School Readiness: Preparing for Middle School (page 2)
Your middle school student may need more independence to discover new interests and build skills and knowledge, but will also need your continued support and guidance.
Middle School Readiness Checklist
Before your child passes through those middle-school doors, consider whether he or she is socially prepared by using the following checklist. Please remember that each child is unique; these are simply some general guidelines to consider for students in grades 6-8.
- Your child can point out strengths and weaknesses in himself/herself and in others.
- Your child understands the importance of a good attitude.
- Your child knows how to reduce his/her level of stress.
- Your child is extremely good at expressing his/her feelings.
- Your child is able to identify the characteristics of a positive relationship.
- Your child is able to resolve conflicts.
- Your child understands the importance of individuality.
The Middle School Years: What Should Parents Expect?
Transitioning into middle school can be a huge adjustment for your child. The routines, school work, campus, teachers, friends, and fellow students are usually very new. This change can be overwhelming and may have an impact on your child’s motivation and self-esteem.
Middle school students experience a number of physical, emotional, and mental changes. As a middle school parent, you should be aware that your child will experience fluctuating emotions and motivation levels, and will be exposed to new situations and experiences. Peer pressure, academic demands, exposure to new social environments, and physical changes will be added distractions to an already new and sometimes overwhelming world.
As a parent of a middle school child, you will need to maintain constant communication and connection with your child. Keep in mind that while your child may need more space and independence to discover new interests and build skills and knowledge, he or she will also need your continued support and guidance throughout the middle school years.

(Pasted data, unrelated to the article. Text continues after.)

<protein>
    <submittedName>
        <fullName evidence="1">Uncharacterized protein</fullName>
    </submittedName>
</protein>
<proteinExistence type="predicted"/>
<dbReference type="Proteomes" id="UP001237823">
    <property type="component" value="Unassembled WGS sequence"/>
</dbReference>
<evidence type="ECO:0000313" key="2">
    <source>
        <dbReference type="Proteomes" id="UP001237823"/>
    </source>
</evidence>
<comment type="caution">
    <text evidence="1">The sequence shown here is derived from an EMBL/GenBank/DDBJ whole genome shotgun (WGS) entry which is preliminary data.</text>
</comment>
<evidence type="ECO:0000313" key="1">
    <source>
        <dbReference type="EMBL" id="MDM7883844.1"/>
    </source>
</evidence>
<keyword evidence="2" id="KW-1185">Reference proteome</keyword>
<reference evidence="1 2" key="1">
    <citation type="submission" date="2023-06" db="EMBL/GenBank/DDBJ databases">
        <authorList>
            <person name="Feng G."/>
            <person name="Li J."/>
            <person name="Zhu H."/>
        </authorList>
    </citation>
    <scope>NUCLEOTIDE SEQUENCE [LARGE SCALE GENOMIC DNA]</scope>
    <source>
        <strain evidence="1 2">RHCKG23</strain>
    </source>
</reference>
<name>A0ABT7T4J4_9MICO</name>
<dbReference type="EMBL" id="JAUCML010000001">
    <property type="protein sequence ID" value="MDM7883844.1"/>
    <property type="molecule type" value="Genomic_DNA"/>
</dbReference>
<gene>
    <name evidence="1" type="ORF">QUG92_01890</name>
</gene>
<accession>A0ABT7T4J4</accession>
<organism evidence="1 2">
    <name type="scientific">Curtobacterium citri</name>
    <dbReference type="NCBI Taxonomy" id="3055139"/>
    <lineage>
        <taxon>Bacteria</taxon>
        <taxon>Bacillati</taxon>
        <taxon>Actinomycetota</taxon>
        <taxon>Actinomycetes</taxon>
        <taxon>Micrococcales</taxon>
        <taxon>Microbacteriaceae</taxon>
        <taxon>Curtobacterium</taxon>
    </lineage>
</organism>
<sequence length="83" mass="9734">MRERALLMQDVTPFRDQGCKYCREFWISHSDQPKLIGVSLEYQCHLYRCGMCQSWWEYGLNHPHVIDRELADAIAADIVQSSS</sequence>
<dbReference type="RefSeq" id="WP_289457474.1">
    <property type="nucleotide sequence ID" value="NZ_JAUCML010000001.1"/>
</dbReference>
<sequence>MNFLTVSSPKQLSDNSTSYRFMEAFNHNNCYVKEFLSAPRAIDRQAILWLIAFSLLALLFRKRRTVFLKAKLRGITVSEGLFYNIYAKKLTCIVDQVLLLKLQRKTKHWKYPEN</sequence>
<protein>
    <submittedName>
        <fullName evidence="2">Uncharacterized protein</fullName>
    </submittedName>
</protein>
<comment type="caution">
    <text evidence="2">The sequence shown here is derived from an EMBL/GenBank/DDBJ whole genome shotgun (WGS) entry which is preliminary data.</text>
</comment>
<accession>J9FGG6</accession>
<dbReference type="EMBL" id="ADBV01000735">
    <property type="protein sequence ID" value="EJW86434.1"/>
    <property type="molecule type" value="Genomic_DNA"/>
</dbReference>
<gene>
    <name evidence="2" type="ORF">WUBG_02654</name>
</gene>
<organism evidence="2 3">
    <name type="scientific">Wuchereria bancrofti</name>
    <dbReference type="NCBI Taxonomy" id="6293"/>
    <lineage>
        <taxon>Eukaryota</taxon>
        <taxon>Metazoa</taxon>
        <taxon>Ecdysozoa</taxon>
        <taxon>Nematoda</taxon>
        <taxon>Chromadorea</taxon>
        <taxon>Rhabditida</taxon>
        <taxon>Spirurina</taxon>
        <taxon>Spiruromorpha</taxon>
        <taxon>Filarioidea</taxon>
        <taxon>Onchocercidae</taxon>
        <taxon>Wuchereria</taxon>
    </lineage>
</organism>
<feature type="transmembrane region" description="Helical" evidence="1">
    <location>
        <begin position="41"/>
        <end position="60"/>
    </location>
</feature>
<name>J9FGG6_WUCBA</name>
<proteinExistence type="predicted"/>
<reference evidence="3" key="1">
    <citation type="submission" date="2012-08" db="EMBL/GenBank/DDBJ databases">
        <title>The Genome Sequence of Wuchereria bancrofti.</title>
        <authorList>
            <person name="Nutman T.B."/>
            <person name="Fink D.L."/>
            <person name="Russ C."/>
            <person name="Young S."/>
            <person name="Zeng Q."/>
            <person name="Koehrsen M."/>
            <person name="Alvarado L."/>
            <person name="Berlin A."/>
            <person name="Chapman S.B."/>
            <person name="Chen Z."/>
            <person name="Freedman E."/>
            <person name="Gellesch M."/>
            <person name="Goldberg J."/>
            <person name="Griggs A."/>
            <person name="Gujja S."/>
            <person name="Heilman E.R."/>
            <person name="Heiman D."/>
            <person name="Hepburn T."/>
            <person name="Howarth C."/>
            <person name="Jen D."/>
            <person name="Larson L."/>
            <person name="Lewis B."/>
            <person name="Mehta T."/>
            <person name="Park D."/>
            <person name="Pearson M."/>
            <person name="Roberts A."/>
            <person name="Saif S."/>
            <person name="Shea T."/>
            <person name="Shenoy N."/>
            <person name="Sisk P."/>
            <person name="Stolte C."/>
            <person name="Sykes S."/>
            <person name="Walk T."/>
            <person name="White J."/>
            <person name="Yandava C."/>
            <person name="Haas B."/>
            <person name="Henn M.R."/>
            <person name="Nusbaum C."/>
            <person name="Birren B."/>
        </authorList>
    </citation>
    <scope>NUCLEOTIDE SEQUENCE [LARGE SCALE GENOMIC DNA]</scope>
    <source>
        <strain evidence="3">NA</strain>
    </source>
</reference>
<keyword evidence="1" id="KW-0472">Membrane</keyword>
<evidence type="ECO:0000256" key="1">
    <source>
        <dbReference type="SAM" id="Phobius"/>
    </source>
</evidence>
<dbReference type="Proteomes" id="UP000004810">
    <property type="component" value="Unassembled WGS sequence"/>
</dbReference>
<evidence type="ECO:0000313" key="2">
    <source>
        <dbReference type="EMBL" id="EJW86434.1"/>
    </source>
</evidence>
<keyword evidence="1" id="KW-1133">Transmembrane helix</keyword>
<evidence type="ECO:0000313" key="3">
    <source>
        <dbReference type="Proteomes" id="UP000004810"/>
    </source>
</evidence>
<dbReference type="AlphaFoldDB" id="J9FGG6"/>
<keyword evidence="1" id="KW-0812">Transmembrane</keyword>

How Can I Help My Child Move From Elementary To Middle School?
Helping your child transition from elementary school, where he or she was familiar with the school environment, can be challenging. Some ways to help your child through this move may include:
- Attending an open house at the middle school
- Meeting with your child’s school guidance counselor
- Exposing your child to a broad range of experiences and programs. Encouraging your child to participate in new programs can help him or her explore new interests.
- Setting ground rules for your child. Make sure your child knows what time to get up, be ready for school, and when to do homework.
- Helping your child get organized. The amount of homework, school work, and after-school activities increases in middle school. Help your child learn good study habits.
Keep Your Child Motivated To Learn And Do Well In And Out Of School
It is important to encourage your child to do his or her best in school and in any outside activities. As a parent you can do this by:
- Showing love. Provide support and encourage your child to develop his or her interests.
- Teaching responsibility. Encourage your child to be responsible for chores, completing homework assignments, taking on community activities, and acknowledging good and bad decisions that he or she has made.
- Being a role model. Show that you value education and exhibit the values and behavior you hope your child will develop.
- Providing your child with a range of experiences.A range of experiences in sports, music, volunteer activities, travel, etc., will allow your child to discover and develop his or her strengths.
- Setting limits. Discuss with your child what TV shows, movies, and video games are appropriate for him or her to watch or play. Be aware of the activities and friendships that your child has.
- Talking to your child. Be aware of what your child is doing. Talk to your child about his or her day, activities, school work, friends, and interests.
- Being aware of potential issues. Know and understand the potential problems or pressures that face your child such as drug use, depression, eating disorders, and poor school performance so that they can be addressed as soon as possible.
Stay Involved In Your Child's School And Other Activities
Your child may need more independence in his or her early teens, but it is still important for you to remain involved and interested in your child’s school and after-school activities.
- Learn about and keep in touch with your child’s school
- Attend school events and volunteer in your child’s school
- Stay aware of your child’s homework and school demands
- Monitor your child’s progress
- Remember your child’s next transition–to high school
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